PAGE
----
• England v Pakistan, 2nd Test, Edgbaston, 3rd day

England frustrated despite Swann heroics

The Bulletin by Andrew McGlashan
August 8, 2010
Pakistan 72 and 291 for 9 (Gul 9*, Asif 13*, Swann 6-60) lead England 251 by 112 runs
Scorecard and ball-by-ball details

Zulqarnain Haider produced Pakistan's best batting of the series to build a lead over England © Getty Images

Against all expectation Pakistan carried the second Test into the fourth day against an increasingly agitated England team as Zulqarnain Haider played the innings of his life to defy the hosts with 88 off 200 balls. When Graeme Swann bagged his fourth wicket - on the way to a career-best 6 for 60 - the visitors were 101 for 6, but Haider found outstanding support in the contrasting styles of Mohammad Amir and Saeed Ajmal to build a lead of 112 and finally make the series a contest.

Haider added 115 with Ajmal, who played his part with a gusty maiden Test fifty from 77 balls despite taking a peppering from England's quick bowlers, after initially stemming Pakistan's latest collapse as he and Amir blocked their way through 36 overs. England, especially a hot-headed Stuart Broad, grew increasingly frustrated on a day where the home side's lofty fielding standards slipped before Swann finally broke through late on.

The day, though, belonged to one man's single-minded determination yet it could all have ended first ball for Haider. He will have become an immediate fan of the UDRS when he avoided becoming the first Pakistan batsman to bag a king pair after being given out lbw to Swann. Five hours later he lofted Swann to deep mid-off, 12 short of the hundred he deserved, but having lifted the spirits of a nation.

His resolute defence certainly got under the skin of Broad who was convinced he had Haider caught behind but there wasn't enough evidence to overturn the on-field not-out decision. At the end of the over Broad then hurled the ball back at Haider, which led to the umpires having a word to Andrew Strauss about his fast bowler.

It was another day where Broad will have gained the interest of the match referee having failed to turn around during an appeal in the morning session when he thought Azhar Ali had edged to the keeper. However, on this occasion the review wasn't called and it proved the correct decision as Azhar had missed the ball by miles and Broad was left a little embarrassed.

Amir was another obstacle for England, showing up his top-order colleagues with a sturdy defence. He was given three lives, first when Broad compounded his problems with a wild throw when Amir had 1 and would have been well short, then Paul Collingwood - who earlier dropped Imran Frahat - couldn't gather a gentle chance at slip off Swann and Alastair Cook missed an opportunity at silly point off Collingwood.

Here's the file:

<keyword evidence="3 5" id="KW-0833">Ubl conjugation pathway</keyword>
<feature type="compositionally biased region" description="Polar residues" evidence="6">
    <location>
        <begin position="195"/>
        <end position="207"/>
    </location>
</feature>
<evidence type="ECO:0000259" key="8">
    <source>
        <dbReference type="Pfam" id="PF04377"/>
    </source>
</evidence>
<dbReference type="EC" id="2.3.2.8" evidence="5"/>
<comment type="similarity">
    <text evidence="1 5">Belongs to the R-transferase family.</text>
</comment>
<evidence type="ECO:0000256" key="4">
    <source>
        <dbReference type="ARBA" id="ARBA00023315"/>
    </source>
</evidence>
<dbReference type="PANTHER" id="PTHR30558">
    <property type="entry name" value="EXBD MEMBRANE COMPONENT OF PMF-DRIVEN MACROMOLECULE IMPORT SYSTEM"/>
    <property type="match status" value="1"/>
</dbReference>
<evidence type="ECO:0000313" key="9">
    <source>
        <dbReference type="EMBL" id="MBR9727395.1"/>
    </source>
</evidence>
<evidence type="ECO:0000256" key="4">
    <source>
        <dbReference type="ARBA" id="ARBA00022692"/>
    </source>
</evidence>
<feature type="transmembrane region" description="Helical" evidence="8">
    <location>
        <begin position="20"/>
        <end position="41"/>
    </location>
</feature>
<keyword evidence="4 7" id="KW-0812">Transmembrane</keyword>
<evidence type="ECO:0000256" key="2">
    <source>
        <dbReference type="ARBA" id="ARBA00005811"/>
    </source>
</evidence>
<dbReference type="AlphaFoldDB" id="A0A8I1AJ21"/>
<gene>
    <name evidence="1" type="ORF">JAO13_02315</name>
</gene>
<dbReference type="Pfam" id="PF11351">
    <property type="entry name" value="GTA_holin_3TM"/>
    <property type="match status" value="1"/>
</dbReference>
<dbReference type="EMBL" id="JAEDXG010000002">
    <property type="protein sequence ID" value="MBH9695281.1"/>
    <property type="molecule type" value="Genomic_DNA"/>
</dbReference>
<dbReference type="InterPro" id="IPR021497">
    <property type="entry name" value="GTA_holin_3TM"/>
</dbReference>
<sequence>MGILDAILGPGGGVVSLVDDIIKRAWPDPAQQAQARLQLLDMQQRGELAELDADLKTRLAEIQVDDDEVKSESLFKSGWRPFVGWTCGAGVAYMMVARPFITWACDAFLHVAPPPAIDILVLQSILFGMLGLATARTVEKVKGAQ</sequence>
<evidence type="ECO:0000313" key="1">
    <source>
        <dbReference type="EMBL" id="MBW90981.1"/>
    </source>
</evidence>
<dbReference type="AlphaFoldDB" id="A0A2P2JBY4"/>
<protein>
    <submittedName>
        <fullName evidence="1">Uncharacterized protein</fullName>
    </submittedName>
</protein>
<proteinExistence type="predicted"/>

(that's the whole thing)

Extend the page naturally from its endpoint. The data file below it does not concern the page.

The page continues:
Broad eventually extracted Amir with the second new ball when he edged to first slip, but there was no shifting Haider as he slowly started to come out of his shell. He took the attack to Swann - at one point backing well outside leg - and reached fifty from 150 balls which was celebrated with gusto. He got under the skin of England's bowlers with his mannerisms at the crease, and the fact the hosts became riled is the biggest compliment they could have paid Haider.

Ajmal, though, was the one who gave the inning impetus as he gave as he good as he got, pulling Broad and Steven Finn through the leg side and showing a straight bat to Swann. However, in the over after he greeted his fifty with a roar to the dressing room he edged Swann low to slip after the offspinner had switch to round the wicket.

It was a tough day for England's attack and Swann was far and away the pick having barely played a part - except at second slip - until today. He struck in his first over and claimed three more in a wonderful spell which, at one stage, included 67 consecutive dot balls as he bowled 17 maidens in a 24-over unchanged spell until being given a break shortly before tea.

Swann was introduced towards the end of the opening hour, after the quicks failed to break through, and began with a magical piece of bowling to remove Farhat as his third ball dipped in towards leg stump then gripped and turned past a lunging batsman to take the top of off stump. A year ago Swann produced a pearler on this ground to remove Ricky Ponting, but this delivery has every right to be the finest of his career.

Swann, though, was just getting started. He then produced a Ponting-like ball to remove Azhar Ali as the right hander was suckered into driving against the spin and was bowled through the gate. There was almost a third for Swann straight away when Umar Akmal showed his complete lack of understanding of Test cricket by charging his first delivery, another one which spun through the gate, but Matt Prior couldn't make a tough take.

It was with some irony, then, that Akmal's innings was ended in the most defensive fashion as he padded up to a straight ball from Swann. He tried to save himself with a review, but the ball was clipping the bails. Another beautiful piece of bowling from Swann did for Umar Amin and the end looked close. In fact, the match was just getting interesting.

Andrew McGlashan is an assistant editor at Cricinfo

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